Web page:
First off, I want to say that I'm a little tired of my city giving away money like it's candy. We don't have that candy to give away, and we give huge incentives like liberty and Elm 30 years, that's a generation and a half, where we're going to potentially have a lot of people there with no money coming in to help with the support services that many people will need. What we need to do is focus our efforts on where we can get the biggest bang for the buck. One of those efforts is, number one, prevailing wage should be on every job in this city. People have to make a real living so they can afford to live here when they work here. We also need to have much more affordable housing, but I'd like to see it more in a diverse cross section, which means you don't just build an affordable housing development, you go with grand development that includes affordable housing, and where incentives are necessary to help make that happen, they make sense. Also, I'm concerned with people being displaced. We saw it up with the FC Cincinnati stadium, where suddenly people were pushed out without realizing that was what was going to happen to them. I do applaud Jan Michelle for the legislation, or the ordinance, she's proposing. It's helpful, but I'm not sure it does far enough. We need to make sure people have more than enough notice and actual help in relocating if they're going to be displaced. Otherwise, they're left on their own to find something while they're trying to work for a living, put food on the table, they can't do all that at the same time. They actually need help in functioning to move around, get around, and it may well be in some cases, the displacement should be temporary. You can't rebuild a neighborhood while people are living in the middle of it. You have to help people move out, but you also want to bring them back. So I think if we combine those efforts, we can build a system that has incentives that make sense to bring back neighborhoods that are high opportunity neighborhoods without throwing money at wealthy people in low opportunity neighborhoods. Unless I have those backwards, that language gets me confused sometimes. We need to make sure people can live and enjoy their lives throughout the city, and have a diverse community that we do not have currently.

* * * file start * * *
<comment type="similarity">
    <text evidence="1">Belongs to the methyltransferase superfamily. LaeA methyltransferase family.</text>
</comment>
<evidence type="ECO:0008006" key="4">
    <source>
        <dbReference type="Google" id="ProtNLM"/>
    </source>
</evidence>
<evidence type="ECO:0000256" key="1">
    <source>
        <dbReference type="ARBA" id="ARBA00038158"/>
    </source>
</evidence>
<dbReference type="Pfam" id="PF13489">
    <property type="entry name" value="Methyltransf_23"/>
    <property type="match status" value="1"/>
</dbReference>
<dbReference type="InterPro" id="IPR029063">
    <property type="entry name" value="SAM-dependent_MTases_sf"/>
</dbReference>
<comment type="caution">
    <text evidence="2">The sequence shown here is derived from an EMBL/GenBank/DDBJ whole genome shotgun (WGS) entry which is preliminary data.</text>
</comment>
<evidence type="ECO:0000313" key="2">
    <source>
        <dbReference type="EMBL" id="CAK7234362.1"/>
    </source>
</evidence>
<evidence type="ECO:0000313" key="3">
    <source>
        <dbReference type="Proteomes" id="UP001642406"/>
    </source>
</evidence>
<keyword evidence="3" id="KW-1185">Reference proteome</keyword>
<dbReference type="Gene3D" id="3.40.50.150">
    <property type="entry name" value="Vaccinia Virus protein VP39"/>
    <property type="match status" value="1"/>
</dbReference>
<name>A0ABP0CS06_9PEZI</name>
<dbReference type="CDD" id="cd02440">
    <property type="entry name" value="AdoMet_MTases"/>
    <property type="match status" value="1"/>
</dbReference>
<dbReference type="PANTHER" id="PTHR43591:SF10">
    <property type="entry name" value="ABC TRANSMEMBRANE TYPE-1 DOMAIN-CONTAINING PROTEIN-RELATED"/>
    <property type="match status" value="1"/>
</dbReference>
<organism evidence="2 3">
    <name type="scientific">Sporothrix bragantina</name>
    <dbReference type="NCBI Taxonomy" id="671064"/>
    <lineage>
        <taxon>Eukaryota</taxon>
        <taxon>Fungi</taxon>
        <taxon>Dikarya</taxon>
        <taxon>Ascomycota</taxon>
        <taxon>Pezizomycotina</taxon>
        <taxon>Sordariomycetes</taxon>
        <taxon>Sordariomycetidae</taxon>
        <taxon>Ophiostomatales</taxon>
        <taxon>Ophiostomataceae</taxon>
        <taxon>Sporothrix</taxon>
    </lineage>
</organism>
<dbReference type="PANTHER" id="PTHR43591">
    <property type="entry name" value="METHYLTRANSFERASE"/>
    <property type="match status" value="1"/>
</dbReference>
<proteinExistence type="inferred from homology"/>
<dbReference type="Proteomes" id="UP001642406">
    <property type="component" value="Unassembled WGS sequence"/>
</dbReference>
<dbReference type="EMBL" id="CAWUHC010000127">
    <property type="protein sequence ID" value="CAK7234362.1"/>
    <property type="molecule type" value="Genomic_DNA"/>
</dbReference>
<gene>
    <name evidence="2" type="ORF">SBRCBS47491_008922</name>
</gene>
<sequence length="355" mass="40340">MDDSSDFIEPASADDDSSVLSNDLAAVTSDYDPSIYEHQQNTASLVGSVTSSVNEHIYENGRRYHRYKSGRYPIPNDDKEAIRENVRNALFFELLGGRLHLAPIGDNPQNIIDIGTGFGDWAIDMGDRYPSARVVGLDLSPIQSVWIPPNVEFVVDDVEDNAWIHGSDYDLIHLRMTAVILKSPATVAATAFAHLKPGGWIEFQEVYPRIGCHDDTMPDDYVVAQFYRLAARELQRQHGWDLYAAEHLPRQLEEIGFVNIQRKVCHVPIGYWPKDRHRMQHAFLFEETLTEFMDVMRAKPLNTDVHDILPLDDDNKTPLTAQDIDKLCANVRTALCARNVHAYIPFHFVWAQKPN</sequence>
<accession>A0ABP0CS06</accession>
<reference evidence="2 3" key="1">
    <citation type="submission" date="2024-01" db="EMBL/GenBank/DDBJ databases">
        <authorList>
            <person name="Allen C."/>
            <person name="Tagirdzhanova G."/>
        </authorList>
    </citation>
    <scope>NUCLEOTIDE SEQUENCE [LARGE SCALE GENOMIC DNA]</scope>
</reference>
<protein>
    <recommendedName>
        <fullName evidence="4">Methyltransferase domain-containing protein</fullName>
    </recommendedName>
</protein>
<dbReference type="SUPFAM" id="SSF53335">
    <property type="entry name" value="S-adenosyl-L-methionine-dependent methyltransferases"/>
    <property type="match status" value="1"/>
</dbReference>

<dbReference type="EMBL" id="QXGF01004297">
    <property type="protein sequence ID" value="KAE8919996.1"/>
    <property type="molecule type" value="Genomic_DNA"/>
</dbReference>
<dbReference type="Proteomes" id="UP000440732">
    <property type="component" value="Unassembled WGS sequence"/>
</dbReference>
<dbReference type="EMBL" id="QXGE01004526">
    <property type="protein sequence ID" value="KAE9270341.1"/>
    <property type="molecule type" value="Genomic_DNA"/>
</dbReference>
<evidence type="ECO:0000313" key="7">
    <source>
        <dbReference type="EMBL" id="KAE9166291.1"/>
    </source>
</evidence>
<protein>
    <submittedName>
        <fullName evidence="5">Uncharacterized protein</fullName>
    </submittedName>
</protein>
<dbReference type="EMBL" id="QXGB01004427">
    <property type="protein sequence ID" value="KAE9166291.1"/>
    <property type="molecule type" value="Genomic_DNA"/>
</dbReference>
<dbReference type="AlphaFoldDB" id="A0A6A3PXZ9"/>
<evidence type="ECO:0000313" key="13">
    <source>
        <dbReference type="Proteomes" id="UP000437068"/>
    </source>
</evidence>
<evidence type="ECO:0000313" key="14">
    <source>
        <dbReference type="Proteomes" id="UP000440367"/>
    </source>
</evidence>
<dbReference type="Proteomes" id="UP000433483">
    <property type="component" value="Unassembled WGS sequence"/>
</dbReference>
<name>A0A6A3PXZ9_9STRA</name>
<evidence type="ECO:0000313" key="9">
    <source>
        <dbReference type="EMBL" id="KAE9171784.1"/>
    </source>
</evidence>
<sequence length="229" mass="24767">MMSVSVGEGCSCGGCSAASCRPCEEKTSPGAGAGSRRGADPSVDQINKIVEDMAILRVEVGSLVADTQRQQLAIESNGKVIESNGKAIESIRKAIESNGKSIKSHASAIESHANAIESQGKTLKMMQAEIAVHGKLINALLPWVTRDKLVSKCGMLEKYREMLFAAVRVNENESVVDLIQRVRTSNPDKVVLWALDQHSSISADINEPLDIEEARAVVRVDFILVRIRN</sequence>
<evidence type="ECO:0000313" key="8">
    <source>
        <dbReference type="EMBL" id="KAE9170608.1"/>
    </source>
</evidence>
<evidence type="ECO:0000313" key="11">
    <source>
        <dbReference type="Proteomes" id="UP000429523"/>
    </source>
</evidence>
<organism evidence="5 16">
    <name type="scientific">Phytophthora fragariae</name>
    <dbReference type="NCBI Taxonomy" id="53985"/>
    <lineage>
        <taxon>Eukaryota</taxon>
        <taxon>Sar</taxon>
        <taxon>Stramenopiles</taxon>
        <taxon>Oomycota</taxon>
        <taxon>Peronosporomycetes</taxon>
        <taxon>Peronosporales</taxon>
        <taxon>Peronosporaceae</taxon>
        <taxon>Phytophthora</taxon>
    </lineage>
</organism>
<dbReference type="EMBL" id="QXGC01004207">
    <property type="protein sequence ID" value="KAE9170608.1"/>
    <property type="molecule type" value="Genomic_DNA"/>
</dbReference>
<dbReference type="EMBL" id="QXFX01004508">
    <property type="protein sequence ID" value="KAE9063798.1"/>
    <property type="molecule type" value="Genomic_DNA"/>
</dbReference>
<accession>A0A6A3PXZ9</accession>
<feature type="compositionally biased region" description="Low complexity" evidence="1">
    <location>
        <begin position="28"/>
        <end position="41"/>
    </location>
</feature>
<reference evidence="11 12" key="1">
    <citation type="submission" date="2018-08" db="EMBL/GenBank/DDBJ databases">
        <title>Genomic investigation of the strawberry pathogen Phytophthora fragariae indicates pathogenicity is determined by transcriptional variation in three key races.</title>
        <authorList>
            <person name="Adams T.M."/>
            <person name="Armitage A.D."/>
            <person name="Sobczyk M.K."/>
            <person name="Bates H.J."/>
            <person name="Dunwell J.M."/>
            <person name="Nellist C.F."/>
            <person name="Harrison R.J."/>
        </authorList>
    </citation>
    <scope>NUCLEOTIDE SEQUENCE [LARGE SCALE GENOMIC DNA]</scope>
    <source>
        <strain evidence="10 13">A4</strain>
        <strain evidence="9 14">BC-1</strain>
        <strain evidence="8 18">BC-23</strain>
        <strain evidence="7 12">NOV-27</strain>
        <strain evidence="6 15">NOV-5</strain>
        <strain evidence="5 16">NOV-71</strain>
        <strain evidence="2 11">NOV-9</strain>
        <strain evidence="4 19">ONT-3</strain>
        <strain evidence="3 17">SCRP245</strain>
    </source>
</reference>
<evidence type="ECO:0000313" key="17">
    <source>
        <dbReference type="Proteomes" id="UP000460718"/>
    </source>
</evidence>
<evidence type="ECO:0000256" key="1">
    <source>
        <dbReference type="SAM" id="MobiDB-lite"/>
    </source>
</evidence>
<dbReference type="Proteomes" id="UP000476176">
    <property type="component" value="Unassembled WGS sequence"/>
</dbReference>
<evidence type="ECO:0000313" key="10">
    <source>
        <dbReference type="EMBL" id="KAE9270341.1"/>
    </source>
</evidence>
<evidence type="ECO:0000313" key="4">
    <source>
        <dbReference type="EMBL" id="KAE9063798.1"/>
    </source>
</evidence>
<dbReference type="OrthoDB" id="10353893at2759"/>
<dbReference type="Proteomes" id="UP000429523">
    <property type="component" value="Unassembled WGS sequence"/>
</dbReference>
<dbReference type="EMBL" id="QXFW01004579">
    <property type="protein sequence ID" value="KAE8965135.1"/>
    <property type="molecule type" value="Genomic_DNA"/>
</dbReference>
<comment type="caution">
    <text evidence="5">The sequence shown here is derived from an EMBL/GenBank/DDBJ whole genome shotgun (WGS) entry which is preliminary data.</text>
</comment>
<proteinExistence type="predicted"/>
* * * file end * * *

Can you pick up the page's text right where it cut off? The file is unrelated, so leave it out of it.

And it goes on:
Question 3: Cincinnati has been cited as one of the most segregated cities in our country. The continuing legacy of systemically racist and classist housing and development policies and practices have left entire communities out of opportunities for economic success, while other communities have been created as places of concentrated wealth. Black People are most harmed by these discriminatory policies. How will your plans for affordable housing benefit Black People specifically? How will you work to increase access to wealthy neighborhoods?
At bottom, we know that history echoes, doesn't repeat, it actually echoes. The history that we've had in this community, is that going against us even today? As the question points out, we're building these concentrations of great wealth. Those are as harmful as concentrations of great despair. We have a wealth gap, and it's a significant one. In my opinion, the only way we're really going to start resolving that is if we help those at the lesser end of the spectrum lift themselves up out of that. When you hear, well, you take that single mom, two kids trying to feed her family, put a roof over her head, and then you tell her to go and work two jobs to do it. Then you tell her to go get training, when, in the five minutes she has left to sleep? Now it's incumbent upon the city to help with her kids, help her support one of those incomes without having to work, and instead using it to get training, schooling, whatever she may need to actually lift herself up and give her family hope. That is the way we're going to end the cycle of poverty, I believe. That's what we have to do underneath all of this, because virtually all of our problems come from the wealth gap, and the ever crushing cycle of poverty that we've been trying for 50 years to beat, and we haven't won a single battle yet. I think it's time we actually sit down and do that, figure out how we get the help to the people who need it the most so they can lift themselves and their families up, permanently, not temporarily. That may include affordable housing, it may include integration in ways we haven't even thought about yet. We are a city of two cities and we have to find a way to break that barrier down. To think that any of us sitting here today know the answers to problems that have plagued us for 50 years is not realistic. We have to sit down together and figure out real solutions from the people who live it every day, who can help us understand what they're really living and what they really need.